For each of the two groups of aces, I asked a simple question: What percentage of playoff teams and what percentage of non-playoff teams during the past five years had an ace on their staff. One would assume that great pitchers or pitchers having great seasons would improve their team’s record and thus improve their team’s chances of making the playoffs. If true, the net result would be that the percentage of playoff teams with aces would significantly outpace the percentage of non-playoff teams with aces. Surprisingly, the percentage of playoff teams with at least one ace of either category only slightly outpaced the percentage of non-playoff teams with an ace on-staff for each of the five years used for the study (see below). The average percentages for the five years for playoff vs non-playoff teams were 53% vs 49% for the teams with perennial aces and 60% vs 47% for the teams with annual leaders.
2004 2005 2006 2007 2008
Playoff teams w/perennial aces 37.5% 75% 37.5% 75% 37.5%
Non-playoff teams w/perennial aces 45% 45% 59% 30% 45%
Playoff teams w/annual leaders 50% 62.5% 50% 62.5% 75%
Non-playoff teams w/annual leaders 45% 50% 50% 45% 45%
These data reveal that having an ace is neither necessary nor sufficient for a team to make the playoffs. Furthermore, it appears that having an ace on staff does not substantially improve a team’s chances to make the playoffs. Because I was surprised by this result, I reviewed the records of teams that have the best pitchers in baseball in games started by their aces and compared it to the same teams’ records in games started by everyone else. As noted in the table below, teams are better when playing behind great pitchers, but the difference is rarely sufficient to change a team's playoff fate. Presumably, that is why there is only a slight enrichment of aces on teams who make the playoffs.
Team/Pitcher Record in games w/ace Record in other games Overall
BlueJays/Halladay 21-13 65-63 86-76
Angels/Lackey 15-9 85-53 100-62
Cubs/Zambrano 20-10 77-54 97-64
Astros/Oswalt 20-13 66-62 86-75
Mets/Santana 22-12 67-61 89-73
One compelling argument that has been made in favor of adding an ace is the benefit that a team receives when they make the playoffs. Teams typically go to 4-man staffs and thus an ace has an opportunity to impact 25% or more of the games in a 5 or 7 game series. Using the same five pitchers as above, is there data to support this argument? Though the number of games for each of the pitchers is relatively small, there does not appear to be a particularly strong correlation between regular season dominance and post-season success (see table below).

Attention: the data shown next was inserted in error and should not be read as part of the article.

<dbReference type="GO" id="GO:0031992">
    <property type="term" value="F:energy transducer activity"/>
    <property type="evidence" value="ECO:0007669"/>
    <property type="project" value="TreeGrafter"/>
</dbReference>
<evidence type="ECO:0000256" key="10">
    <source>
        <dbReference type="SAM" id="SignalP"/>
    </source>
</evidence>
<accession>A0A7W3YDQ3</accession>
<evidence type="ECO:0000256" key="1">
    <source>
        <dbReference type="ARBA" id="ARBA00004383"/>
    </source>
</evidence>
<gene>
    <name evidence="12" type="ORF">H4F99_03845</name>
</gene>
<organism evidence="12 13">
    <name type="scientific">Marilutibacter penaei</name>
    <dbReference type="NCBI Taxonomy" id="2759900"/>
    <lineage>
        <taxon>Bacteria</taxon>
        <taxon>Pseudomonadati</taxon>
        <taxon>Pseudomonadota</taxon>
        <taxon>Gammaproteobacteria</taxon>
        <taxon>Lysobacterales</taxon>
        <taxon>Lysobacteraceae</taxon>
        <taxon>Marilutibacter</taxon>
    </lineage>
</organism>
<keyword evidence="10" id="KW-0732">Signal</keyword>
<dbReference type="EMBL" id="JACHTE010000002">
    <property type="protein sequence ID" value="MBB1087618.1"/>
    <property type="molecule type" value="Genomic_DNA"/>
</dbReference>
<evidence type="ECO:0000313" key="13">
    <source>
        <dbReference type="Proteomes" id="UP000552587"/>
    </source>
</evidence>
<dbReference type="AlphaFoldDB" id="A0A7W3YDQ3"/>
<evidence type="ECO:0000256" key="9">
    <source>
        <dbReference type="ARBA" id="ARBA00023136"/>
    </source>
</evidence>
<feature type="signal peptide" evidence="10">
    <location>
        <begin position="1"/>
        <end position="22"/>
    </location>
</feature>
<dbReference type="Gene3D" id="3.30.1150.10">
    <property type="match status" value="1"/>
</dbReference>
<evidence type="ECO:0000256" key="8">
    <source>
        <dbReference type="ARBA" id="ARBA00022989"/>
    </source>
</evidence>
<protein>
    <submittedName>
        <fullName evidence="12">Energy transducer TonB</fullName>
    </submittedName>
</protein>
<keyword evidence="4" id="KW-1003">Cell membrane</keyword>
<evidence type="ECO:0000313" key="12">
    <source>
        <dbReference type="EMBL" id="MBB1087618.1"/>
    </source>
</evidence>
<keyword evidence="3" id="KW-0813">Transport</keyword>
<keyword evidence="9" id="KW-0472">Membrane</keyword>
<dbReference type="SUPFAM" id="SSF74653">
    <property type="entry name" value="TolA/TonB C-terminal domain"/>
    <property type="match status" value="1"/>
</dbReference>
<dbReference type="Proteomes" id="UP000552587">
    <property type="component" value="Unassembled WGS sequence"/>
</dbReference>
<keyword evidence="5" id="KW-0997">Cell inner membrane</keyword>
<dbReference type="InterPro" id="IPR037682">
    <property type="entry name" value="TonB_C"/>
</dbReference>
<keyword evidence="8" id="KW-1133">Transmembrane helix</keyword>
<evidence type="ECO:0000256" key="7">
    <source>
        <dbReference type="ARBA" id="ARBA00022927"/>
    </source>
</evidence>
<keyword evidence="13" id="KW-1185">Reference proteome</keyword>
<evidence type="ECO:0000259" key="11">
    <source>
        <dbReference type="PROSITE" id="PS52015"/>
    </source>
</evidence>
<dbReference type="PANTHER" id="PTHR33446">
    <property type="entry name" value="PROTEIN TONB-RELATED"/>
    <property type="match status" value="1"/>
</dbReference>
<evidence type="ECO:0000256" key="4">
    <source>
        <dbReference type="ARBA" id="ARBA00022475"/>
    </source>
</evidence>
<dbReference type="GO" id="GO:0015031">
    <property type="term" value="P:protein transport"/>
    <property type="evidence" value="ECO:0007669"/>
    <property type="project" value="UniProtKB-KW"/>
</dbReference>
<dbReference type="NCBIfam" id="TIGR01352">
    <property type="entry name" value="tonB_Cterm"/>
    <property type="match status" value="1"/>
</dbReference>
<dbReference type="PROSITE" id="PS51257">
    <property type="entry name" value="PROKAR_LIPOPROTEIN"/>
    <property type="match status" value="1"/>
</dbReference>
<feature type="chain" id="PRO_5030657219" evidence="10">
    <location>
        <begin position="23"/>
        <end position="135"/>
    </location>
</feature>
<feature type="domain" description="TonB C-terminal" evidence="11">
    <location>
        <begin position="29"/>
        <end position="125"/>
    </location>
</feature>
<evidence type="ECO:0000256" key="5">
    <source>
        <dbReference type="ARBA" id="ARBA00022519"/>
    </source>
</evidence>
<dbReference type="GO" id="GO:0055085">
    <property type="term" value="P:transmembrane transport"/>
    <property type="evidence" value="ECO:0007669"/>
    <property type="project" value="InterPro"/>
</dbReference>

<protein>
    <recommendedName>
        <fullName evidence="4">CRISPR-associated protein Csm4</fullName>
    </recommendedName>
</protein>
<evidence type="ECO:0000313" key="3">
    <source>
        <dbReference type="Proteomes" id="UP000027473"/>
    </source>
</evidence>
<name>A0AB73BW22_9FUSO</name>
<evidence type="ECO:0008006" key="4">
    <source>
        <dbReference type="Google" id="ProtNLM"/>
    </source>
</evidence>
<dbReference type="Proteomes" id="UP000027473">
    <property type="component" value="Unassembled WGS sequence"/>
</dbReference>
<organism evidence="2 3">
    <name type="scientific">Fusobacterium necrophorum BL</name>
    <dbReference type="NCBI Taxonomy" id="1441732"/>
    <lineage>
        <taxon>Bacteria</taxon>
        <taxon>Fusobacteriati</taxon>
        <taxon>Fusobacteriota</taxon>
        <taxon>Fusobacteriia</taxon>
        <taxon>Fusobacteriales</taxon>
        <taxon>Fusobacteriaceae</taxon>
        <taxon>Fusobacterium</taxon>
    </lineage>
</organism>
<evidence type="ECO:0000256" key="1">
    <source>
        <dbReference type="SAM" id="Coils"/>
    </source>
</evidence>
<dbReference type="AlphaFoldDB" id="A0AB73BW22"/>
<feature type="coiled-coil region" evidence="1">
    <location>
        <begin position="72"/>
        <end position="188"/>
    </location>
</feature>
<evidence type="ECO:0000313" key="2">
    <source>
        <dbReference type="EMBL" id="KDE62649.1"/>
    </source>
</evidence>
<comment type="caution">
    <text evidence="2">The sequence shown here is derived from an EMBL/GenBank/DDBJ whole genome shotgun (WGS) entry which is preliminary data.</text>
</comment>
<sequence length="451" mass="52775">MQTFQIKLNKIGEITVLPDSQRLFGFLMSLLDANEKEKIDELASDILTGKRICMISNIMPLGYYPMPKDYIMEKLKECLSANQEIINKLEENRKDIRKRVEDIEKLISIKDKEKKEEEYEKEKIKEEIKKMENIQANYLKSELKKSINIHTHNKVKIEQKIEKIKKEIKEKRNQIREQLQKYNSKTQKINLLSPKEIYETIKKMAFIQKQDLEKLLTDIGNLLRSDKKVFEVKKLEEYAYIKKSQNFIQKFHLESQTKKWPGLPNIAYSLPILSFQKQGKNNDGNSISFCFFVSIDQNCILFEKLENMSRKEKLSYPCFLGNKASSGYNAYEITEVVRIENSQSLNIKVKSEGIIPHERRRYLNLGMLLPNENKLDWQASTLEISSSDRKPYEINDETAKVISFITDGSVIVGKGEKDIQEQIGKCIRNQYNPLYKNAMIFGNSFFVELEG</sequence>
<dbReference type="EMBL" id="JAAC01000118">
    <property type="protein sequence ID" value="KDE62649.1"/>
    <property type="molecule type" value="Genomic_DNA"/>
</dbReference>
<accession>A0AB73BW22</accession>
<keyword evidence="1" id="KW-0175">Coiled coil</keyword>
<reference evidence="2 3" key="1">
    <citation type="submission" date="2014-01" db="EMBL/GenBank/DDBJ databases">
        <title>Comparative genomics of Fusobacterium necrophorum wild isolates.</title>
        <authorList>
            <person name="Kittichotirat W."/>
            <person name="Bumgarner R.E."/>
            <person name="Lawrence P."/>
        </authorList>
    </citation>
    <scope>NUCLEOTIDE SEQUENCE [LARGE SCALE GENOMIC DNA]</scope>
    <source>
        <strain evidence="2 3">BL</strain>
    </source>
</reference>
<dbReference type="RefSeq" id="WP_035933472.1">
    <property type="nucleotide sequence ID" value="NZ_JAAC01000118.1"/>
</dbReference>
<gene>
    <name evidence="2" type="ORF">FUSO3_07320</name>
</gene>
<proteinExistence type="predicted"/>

Pitcher GS ERA Record Team Record
Lackey 9 3.39 2-3 4-5
Zambrano 5 4.34 0-2 1-4
Oswalt 7 3.66 4-0 4-3
Santana 5 3.97 1-3 2-3
Curious about the regular season and playoff impacts of the six pitchers that have been the source of various Rangers fans’ obsessions? Below are the 2008 regular season and career playoff records of Sabathia, Sheets, Cain, Greinke, Nalasco, and Peavy.
Player 2008 record w/ace 2008 record w/others Playoff- Starts ERA Rec
Sabathia 22-13 ?? 5 7.92 2-3
Sheets 18-13 72-59 0
Cain 14-20 58-70 0
Greinke 16-16 59-71 0
Nolasco 21-13 63-64 0
Peavy 12-15 51-84 2 12.10 0-2
What is an ace worth? An extra 3-5 wins per season for an average to above average team; less for a below average team. If those 3-5 wins cost you two or three young players with all-star ceilings and/or 20-25% of your payroll, I have a hard time seeing how a smart, medium payroll team can justify the expense.